🔮 One last tip - Be accountable 

It’s all on you now. We no longer have an agency to hide behind. So it’s important to be accountable. What does being accountable mean?
It means committing to:

  • Turning up to your desk on time every day
  • Meeting client deadlines
  • Making sure you’re producing the best solutions possible 
  • Learning—we can never know enough. Whether it’s learning about your client, learning a new design program or learning about SEO (scary) 
  • Being honest with yourself
🌯 To wrap it up

So once again, there is a lot to consider in this post. But if you’re unsure of anything please feel free to reach out to me. I’m always happy to help.

🙏🏻 I wish you luck on your freelancing journey.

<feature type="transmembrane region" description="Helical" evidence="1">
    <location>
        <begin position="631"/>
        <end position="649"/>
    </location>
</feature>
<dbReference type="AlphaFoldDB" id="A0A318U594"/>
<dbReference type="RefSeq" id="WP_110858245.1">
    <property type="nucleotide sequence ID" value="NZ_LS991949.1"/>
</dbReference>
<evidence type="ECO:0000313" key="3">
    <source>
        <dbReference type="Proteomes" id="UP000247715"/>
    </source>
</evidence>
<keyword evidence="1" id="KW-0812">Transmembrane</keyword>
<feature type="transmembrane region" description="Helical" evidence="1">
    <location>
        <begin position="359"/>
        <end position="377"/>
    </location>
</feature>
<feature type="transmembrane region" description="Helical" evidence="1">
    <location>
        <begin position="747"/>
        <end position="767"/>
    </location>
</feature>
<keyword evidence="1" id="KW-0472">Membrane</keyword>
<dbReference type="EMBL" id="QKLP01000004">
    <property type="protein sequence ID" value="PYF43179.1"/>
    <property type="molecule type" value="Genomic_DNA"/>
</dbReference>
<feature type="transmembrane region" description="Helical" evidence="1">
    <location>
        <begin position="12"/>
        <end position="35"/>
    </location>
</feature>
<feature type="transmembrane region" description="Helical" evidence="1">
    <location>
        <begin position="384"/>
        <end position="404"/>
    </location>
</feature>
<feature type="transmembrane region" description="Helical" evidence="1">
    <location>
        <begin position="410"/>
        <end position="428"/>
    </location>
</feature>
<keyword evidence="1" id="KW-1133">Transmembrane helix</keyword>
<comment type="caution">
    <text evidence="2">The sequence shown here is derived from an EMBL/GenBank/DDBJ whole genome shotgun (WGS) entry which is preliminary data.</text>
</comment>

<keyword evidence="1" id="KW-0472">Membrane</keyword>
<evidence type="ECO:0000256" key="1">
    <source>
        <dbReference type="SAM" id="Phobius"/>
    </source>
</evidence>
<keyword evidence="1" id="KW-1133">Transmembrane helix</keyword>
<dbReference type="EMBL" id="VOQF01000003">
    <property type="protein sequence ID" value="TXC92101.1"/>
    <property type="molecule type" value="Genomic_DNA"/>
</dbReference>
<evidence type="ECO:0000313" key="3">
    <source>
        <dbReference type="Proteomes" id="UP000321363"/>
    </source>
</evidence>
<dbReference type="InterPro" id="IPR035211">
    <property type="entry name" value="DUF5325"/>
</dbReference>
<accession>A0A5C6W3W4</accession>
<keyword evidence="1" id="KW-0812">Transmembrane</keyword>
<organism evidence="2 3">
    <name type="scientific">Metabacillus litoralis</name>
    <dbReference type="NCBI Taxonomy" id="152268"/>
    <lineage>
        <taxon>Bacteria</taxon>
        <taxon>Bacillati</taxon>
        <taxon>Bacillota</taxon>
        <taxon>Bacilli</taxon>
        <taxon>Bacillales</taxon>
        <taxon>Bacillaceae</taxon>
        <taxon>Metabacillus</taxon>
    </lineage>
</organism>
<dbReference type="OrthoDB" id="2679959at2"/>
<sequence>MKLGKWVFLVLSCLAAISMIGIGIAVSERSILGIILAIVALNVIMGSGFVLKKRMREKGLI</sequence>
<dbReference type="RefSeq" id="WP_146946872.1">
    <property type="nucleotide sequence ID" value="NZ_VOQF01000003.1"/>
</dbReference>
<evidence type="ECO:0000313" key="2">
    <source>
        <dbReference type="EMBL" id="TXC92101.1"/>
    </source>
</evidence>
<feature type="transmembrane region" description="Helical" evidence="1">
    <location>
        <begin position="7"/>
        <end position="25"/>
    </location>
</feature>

*Faber & Lo is my sole trader business name. It is a business name that I share with my good friend Mary Faber. She runs Faber & Lo in New Zealand. We both operate as sole traders. We use Faber & Lo as a platform to collaborate on projects and showcase our work as a collective. 

Special thanks

Special thanks to Maggie Lo for helping me check the copy for this article. Banner illustration originally from Free Pik has been alternated by me.